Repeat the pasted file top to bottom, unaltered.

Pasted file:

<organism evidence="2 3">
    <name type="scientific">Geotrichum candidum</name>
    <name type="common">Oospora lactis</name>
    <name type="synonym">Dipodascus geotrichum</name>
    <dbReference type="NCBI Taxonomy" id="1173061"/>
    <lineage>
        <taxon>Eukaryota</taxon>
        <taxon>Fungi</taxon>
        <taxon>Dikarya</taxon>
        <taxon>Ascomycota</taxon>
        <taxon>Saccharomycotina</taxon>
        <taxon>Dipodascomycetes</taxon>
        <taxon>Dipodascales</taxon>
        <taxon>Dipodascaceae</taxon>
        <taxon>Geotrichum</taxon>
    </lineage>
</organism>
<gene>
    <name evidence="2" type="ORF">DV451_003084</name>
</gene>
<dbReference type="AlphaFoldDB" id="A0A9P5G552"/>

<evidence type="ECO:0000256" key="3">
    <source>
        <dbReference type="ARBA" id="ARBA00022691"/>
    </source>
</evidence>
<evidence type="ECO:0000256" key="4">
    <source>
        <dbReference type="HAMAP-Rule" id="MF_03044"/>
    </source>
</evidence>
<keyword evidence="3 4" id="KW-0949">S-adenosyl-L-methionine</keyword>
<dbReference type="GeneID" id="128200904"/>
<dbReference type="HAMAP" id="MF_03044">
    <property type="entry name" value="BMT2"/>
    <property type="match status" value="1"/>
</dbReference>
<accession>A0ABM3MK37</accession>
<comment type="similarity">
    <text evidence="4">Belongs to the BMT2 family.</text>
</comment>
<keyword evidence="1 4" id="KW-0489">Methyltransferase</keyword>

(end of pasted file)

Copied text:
<organism evidence="2 3">
    <name type="scientific">Geotrichum candidum</name>
    <name type="common">Oospora lactis</name>
    <name type="synonym">Dipodascus geotrichum</name>
    <dbReference type="NCBI Taxonomy" id="1173061"/>
    <lineage>
        <taxon>Eukaryota</taxon>
        <taxon>Fungi</taxon>
        <taxon>Dikarya</taxon>
        <taxon>Ascomycota</taxon>
        <taxon>Saccharomycotina</taxon>
        <taxon>Dipodascomycetes</taxon>
        <taxon>Dipodascales</taxon>
        <taxon>Dipodascaceae</taxon>
        <taxon>Geotrichum</taxon>
    </lineage>
</organism>
<gene>
    <name evidence="2" type="ORF">DV451_003084</name>
</gene>
<dbReference type="AlphaFoldDB" id="A0A9P5G552"/>

<evidence type="ECO:0000256" key="3">
    <source>
        <dbReference type="ARBA" id="ARBA00022691"/>
    </source>
</evidence>
<evidence type="ECO:0000256" key="4">
    <source>
        <dbReference type="HAMAP-Rule" id="MF_03044"/>
    </source>
</evidence>
<keyword evidence="3 4" id="KW-0949">S-adenosyl-L-methionine</keyword>
<dbReference type="GeneID" id="128200904"/>
<dbReference type="HAMAP" id="MF_03044">
    <property type="entry name" value="BMT2"/>
    <property type="match status" value="1"/>
</dbReference>
<accession>A0ABM3MK37</accession>
<comment type="similarity">
    <text evidence="4">Belongs to the BMT2 family.</text>
</comment>
<keyword evidence="1 4" id="KW-0489">Methyltransferase</keyword>